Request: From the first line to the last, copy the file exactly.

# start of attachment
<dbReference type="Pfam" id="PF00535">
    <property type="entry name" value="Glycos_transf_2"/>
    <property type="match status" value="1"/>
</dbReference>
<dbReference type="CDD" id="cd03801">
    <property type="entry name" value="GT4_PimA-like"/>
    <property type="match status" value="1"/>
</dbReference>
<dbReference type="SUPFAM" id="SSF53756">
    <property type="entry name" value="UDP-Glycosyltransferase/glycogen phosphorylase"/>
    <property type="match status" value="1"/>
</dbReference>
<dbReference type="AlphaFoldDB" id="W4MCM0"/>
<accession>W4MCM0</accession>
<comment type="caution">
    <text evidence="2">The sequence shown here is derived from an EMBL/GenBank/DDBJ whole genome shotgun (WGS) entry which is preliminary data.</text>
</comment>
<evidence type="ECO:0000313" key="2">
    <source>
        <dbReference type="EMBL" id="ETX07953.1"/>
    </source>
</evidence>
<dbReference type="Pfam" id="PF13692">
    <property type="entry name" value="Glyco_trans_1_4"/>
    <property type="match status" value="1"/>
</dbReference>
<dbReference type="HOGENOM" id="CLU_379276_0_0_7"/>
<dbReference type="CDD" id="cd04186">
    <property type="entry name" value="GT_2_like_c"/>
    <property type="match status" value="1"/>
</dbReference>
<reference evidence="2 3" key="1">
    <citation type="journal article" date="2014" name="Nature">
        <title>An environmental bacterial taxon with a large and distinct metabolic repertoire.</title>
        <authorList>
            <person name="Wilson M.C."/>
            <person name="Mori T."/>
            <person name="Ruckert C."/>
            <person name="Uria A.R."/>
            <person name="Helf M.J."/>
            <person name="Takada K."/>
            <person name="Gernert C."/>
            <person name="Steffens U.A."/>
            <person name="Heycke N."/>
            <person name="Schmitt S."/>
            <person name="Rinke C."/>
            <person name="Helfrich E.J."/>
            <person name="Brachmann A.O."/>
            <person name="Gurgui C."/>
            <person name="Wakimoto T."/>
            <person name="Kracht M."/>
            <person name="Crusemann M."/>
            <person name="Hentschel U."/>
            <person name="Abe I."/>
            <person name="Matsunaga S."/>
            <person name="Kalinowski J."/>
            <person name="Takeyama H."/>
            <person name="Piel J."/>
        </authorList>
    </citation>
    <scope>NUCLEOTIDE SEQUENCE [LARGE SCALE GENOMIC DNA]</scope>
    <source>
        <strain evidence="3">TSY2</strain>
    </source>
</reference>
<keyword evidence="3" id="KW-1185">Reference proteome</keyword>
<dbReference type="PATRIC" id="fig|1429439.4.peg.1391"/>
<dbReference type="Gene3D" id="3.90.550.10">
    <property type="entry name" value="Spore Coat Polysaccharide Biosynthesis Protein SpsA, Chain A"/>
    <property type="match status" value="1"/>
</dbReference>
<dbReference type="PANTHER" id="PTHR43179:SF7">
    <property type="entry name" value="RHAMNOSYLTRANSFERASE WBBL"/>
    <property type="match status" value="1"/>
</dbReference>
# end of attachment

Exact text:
<dbReference type="Pfam" id="PF00535">
    <property type="entry name" value="Glycos_transf_2"/>
    <property type="match status" value="1"/>
</dbReference>
<dbReference type="CDD" id="cd03801">
    <property type="entry name" value="GT4_PimA-like"/>
    <property type="match status" value="1"/>
</dbReference>
<dbReference type="SUPFAM" id="SSF53756">
    <property type="entry name" value="UDP-Glycosyltransferase/glycogen phosphorylase"/>
    <property type="match status" value="1"/>
</dbReference>
<dbReference type="AlphaFoldDB" id="W4MCM0"/>
<accession>W4MCM0</accession>
<comment type="caution">
    <text evidence="2">The sequence shown here is derived from an EMBL/GenBank/DDBJ whole genome shotgun (WGS) entry which is preliminary data.</text>
</comment>
<evidence type="ECO:0000313" key="2">
    <source>
        <dbReference type="EMBL" id="ETX07953.1"/>
    </source>
</evidence>
<dbReference type="Pfam" id="PF13692">
    <property type="entry name" value="Glyco_trans_1_4"/>
    <property type="match status" value="1"/>
</dbReference>
<dbReference type="HOGENOM" id="CLU_379276_0_0_7"/>
<dbReference type="CDD" id="cd04186">
    <property type="entry name" value="GT_2_like_c"/>
    <property type="match status" value="1"/>
</dbReference>
<reference evidence="2 3" key="1">
    <citation type="journal article" date="2014" name="Nature">
        <title>An environmental bacterial taxon with a large and distinct metabolic repertoire.</title>
        <authorList>
            <person name="Wilson M.C."/>
            <person name="Mori T."/>
            <person name="Ruckert C."/>
            <person name="Uria A.R."/>
            <person name="Helf M.J."/>
            <person name="Takada K."/>
            <person name="Gernert C."/>
            <person name="Steffens U.A."/>
            <person name="Heycke N."/>
            <person name="Schmitt S."/>
            <person name="Rinke C."/>
            <person name="Helfrich E.J."/>
            <person name="Brachmann A.O."/>
            <person name="Gurgui C."/>
            <person name="Wakimoto T."/>
            <person name="Kracht M."/>
            <person name="Crusemann M."/>
            <person name="Hentschel U."/>
            <person name="Abe I."/>
            <person name="Matsunaga S."/>
            <person name="Kalinowski J."/>
            <person name="Takeyama H."/>
            <person name="Piel J."/>
        </authorList>
    </citation>
    <scope>NUCLEOTIDE SEQUENCE [LARGE SCALE GENOMIC DNA]</scope>
    <source>
        <strain evidence="3">TSY2</strain>
    </source>
</reference>
<keyword evidence="3" id="KW-1185">Reference proteome</keyword>
<dbReference type="PATRIC" id="fig|1429439.4.peg.1391"/>
<dbReference type="Gene3D" id="3.90.550.10">
    <property type="entry name" value="Spore Coat Polysaccharide Biosynthesis Protein SpsA, Chain A"/>
    <property type="match status" value="1"/>
</dbReference>
<dbReference type="PANTHER" id="PTHR43179:SF7">
    <property type="entry name" value="RHAMNOSYLTRANSFERASE WBBL"/>
    <property type="match status" value="1"/>
</dbReference>